Consumer tech is rarely that divisive, but the OnePlus Watch was a big exception - while some sites gave the smartwatch glowing reviews (including us), others criticized it for various shortcomings. The reception has been mixed, to say the least.
Perhaps that reception can start trending towards 'positive', though, because OnePlus has released its first update for the smartwatch, which brings two key features missing from the initial product.
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Firstly, you can now activate an always-on display with the OnePlus Watch - this means, when you're not using the thing, it'll always show you the time by default. Secondly, you can control your smartphone camera from the watch, so you can put your phone down and take a picture from a distance.
These two big features join a few smaller ones - there's a new marathon running mode and a few tweaks to the smartwatch's user interface. This update is rolling out to OnePlus Watch users currently, so if you own the smartwatch you'll likely get it soon.
Is the OnePlus Watch saved?
One little patch won't be enough to save the OnePlus Watch, because 'doesn't have an always-on display' was just one of many, many criticisms people had with the device.
Various reviewers pointed out its software problems, a poorly-laid-out user interface, a barebones smartphone app, wildly inaccurate fitness tracking, the fact it's huge, its high cost, the few fitness modes and the uninspired design.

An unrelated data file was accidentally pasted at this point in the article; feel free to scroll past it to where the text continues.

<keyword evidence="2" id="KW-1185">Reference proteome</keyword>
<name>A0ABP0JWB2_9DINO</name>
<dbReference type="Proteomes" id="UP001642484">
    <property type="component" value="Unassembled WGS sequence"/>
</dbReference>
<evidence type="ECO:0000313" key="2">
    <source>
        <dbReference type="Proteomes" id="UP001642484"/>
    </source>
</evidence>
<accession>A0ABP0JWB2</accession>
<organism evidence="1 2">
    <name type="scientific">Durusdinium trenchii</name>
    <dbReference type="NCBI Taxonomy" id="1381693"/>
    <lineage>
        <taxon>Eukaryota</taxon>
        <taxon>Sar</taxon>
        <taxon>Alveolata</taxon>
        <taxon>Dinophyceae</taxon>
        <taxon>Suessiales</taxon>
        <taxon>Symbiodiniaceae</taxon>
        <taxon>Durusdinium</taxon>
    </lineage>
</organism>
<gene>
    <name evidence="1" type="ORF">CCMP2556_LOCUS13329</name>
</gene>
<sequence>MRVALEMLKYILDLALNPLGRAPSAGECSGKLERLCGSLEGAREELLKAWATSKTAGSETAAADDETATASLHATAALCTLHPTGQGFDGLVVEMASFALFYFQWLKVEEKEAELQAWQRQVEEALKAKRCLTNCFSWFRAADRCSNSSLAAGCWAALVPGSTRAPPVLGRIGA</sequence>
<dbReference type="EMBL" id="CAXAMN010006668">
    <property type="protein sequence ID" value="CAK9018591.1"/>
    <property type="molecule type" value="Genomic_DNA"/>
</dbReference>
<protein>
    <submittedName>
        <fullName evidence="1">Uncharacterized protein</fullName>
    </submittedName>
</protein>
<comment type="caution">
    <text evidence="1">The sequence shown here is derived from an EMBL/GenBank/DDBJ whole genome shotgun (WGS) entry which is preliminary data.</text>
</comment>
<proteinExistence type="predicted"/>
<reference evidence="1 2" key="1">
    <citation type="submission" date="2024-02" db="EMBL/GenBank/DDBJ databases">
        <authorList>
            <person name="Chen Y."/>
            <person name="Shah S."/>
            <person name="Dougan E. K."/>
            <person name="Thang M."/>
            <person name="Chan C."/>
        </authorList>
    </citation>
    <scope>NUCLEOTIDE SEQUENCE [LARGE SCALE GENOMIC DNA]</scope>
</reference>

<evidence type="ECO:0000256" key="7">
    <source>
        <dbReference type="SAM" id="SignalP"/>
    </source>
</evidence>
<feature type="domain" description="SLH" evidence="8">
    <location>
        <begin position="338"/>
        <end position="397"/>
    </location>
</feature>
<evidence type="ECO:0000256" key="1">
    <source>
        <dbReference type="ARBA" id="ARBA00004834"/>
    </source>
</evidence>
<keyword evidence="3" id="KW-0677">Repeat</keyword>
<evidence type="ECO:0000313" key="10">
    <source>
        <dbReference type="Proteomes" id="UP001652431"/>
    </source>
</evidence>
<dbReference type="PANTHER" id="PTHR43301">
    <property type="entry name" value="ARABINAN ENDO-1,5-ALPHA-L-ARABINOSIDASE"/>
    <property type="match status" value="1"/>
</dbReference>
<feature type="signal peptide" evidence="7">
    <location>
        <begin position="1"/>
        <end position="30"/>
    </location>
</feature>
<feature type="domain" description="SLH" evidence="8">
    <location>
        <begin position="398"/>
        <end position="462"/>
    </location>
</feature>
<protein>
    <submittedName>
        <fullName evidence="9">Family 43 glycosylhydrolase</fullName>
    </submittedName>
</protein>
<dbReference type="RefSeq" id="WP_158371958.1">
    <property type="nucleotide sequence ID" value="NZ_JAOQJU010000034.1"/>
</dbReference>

Some of these problems can't be fixed - a software update isn't going to alter the look of the watch, for example. But more updates (and a price cut) could help the situation.
Software updates could bring mode fitness tracking modes, improve the accuracy of these modes, re-design the user interface on both the watch and its app, and iron out many of the bugs people found with the watch.
So while this first OnePlus Watch update won't re-write people's opinions on the smartwatch, hopefully it's just the first step of many towards a renaissance for the wearable.
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Tom Bedford was deputy phones editor on TechRadar until late 2022, having worked his way up from staff writer. Though he specialized in phones and tablets, he also took on other tech like electric scooters, smartwatches, fitness, mobile gaming and more. He is based in London, UK and now works for the entertainment site What To Watch.
He graduated in American Literature and Creative Writing from the University of East Anglia. Prior to working on TechRadar, he freelanced in tech, gaming and entertainment, and also spent many years working as a mixologist. He also currently works in film as a screenwriter, director and producer.